Have bag, will travel

By Marcia Pilgeram
Reader Contributor

In the market for some new luggage? Backpack or roller bag? Hard or soft sided? Packing cubes? Before you purchase, pack, and carry on with those new bags, there’s a lot to consider. Luggage can be a huge investment, and it’s certainly worthy of some serious research before you part with your hard-earned cash (or those holiday gift cards).

Photo by Francesca Tirico.

I must admit that one of my guiltiest pleasures is new luggage every two or three years, so my children are the recipients of many hand-me-downs sets (and, to be truthful, sometimes I have bought for brand or beauty over function and was eager to replace a less-than perfect choice).

The choices are truly overwhelming, and luggage is not a “one-size fits all” purchase. U.S. Consumer Reports offer invaluable advice about luggage purchases, and, after all these years, I have begun to heed their recommendations as well as the expert advice from savvy women travelers on Facebook groups to which I belong. 

First, consideration should be given to what type of baggage suits your travel style.  For those who are strictly carry-on nomads, soft-sided backpacks and roller bags are recommended as they have more give and can flex and squeeze into tight spaces (I have a propensity to try and overpack this type, defeating the purpose).

For checked bags that will keep your contents safer when airlines (and cruise ships) are stacking them, hard-sided are a good choice. Today’s hard-sided bags are extremely light weight and more secure as they can’t be slashed open, though they are harder to access contents, if used as carry-ons (I have a carry-on size with an outer pocket, which is great for storing your computer for onboard use). 

For serious backpackers, an internal frame with a harness and a hip-belt is highly recommended. Osprey brand, with their innovative custom body molding (and lifetime guarantee), seems to be the universal choice. You can see all their backpacks and accessories at: www.osprey.com/us/en.

Once you decide what style of luggage suits you best, do your research. Wear it, wheel it, lift it, swivel it and measure it. Make sure the handles are sturdy and retract easily. Open and close zippers and other closures. Check out the warranties and replacement policies. Some companies offer them on all of their luggage sets, and others only on specific product lines, so read the fine print before you purchase.  If you find a deal you can’t refuse online, try and find the bags at a brick and mortar store so you can try them out.  I learned that lesson when I once bought a smart-looking set of bags and one of them tipped over every time I rounded a corner (another purchase, relegated to the children).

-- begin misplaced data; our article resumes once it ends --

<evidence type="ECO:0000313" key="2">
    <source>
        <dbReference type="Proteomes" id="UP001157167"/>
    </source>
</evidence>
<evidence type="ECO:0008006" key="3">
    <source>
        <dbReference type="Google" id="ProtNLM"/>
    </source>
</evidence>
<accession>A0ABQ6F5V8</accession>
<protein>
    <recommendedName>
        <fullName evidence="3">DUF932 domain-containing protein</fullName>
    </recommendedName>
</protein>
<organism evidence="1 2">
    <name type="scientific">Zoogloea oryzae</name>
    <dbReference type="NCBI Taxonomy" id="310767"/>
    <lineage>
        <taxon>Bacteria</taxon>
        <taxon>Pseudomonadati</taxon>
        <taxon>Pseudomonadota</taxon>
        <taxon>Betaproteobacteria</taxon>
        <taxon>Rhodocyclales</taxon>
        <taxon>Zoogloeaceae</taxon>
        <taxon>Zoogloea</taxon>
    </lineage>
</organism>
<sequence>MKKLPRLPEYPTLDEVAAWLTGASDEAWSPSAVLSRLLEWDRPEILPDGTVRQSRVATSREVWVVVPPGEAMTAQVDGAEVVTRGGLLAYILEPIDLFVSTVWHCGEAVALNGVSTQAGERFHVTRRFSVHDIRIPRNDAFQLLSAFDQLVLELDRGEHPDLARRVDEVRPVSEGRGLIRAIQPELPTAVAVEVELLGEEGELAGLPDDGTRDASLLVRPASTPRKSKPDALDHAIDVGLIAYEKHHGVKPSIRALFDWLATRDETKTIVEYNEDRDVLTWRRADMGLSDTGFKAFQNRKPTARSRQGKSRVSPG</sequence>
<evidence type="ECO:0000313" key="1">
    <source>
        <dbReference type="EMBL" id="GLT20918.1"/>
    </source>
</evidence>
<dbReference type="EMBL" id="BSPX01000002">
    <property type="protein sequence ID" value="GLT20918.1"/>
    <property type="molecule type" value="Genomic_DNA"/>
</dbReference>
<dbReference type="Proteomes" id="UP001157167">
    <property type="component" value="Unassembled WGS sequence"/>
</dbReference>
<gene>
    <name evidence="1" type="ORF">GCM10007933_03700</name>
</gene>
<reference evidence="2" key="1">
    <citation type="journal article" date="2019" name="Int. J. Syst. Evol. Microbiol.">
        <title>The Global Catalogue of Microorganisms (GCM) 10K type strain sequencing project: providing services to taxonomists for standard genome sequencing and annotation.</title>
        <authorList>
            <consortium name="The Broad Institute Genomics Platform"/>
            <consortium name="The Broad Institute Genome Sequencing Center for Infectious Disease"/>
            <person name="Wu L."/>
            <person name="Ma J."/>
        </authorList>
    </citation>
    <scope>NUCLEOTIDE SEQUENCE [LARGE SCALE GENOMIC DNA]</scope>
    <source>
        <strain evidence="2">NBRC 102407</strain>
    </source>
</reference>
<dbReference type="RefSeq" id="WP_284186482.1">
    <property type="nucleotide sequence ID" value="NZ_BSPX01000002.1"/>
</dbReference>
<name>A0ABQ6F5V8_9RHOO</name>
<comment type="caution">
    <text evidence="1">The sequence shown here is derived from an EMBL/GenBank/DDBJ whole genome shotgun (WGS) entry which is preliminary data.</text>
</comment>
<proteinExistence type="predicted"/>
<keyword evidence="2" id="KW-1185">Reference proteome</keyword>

Airline weight and size restrictions vary, so before you make your purchase, review the policy for checked and carry-on luggage for several airlines. If you’re planning an international trip, take those restrictions into consideration before your purchase, as they are usually more restrictive than U.S. rules. Currently, for U.S. carriers the rules are the ones set by the big three —American, Delta and United —at 22 inches high by 14 inches wide by 9 inches deep. 

We’ve come a long way with luggage. Suitcases now easily slide, glide and swivel, and if the airline loses them, you can even track them yourself with a built in GPS. Some smart luggage even has motorized wheels and USB charging ports. If you do choose to purchase smart luggage, make sure you can remove the batteries, as many airlines have placed a ban on luggage with lithium batteries that can’t be removed. 

Besides the baggage, there are game-changing accessories, and a favorite of mine is the “wine diaper.” There are many brands of these padded wine protection bags available on Amazon, and most will hold a liter of liquid. Though I’ve never had a bottle break, the bags are designed to soak up any spillage from the bottle should a disaster occur inflight or during handling. I’ve also used these bags for a variety of other glass-encased treasures, such as mustards from France and olives from Italy. 

I pack all of my clothes in large, sealing gallon-sized plastic bags that I force all the air of before I seal them. They take up a lot less room and keep my clothes clean and organized (and safely separated from my myriad food-souvenir purchases). 

For a comprehensive look at luggage reviews and purchase recommendations, you can review the full US Consumer Reports at: www.consumerreports.org/cro/luggage.

Now, carry on. 

After many years on the supplier side of travel, along with her previous career as a chef and event planner, Marcia is deliriously happy to use her combined passions and expertise to help others fulfill their travel and adventure dreams. Find out more about her business, Capers, at www.CapersTravel.com

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